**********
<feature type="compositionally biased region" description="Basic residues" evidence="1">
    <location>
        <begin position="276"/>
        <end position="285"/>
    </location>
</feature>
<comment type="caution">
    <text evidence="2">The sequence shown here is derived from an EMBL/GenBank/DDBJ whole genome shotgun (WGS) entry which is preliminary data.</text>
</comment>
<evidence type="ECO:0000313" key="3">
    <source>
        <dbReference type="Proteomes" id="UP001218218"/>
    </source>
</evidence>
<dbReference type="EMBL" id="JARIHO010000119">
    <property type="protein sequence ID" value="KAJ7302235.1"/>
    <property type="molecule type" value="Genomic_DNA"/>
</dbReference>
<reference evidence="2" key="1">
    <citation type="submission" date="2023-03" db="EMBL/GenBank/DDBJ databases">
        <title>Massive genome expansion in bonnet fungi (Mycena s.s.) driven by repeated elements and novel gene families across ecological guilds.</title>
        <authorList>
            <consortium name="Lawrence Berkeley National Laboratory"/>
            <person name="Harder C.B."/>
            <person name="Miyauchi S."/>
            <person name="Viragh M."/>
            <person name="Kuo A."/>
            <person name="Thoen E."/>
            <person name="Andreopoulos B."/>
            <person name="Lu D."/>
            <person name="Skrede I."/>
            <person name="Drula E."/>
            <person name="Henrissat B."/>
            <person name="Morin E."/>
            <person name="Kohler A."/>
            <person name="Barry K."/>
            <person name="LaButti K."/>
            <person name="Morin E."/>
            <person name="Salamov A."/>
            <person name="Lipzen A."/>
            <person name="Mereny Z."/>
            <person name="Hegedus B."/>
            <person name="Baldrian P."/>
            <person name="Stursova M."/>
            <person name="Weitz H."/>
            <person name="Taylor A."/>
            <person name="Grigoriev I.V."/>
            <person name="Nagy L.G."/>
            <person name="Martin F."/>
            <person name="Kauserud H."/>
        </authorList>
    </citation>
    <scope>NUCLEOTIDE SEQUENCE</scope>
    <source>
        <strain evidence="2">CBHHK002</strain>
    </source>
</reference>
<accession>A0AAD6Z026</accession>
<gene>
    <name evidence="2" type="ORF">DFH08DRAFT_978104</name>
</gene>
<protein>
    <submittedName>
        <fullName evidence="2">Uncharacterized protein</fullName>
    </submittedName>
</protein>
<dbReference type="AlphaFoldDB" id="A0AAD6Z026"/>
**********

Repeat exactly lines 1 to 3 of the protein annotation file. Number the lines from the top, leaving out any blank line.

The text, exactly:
<feature type="compositionally biased region" description="Basic residues" evidence="1">
    <location>
        <begin position="276"/>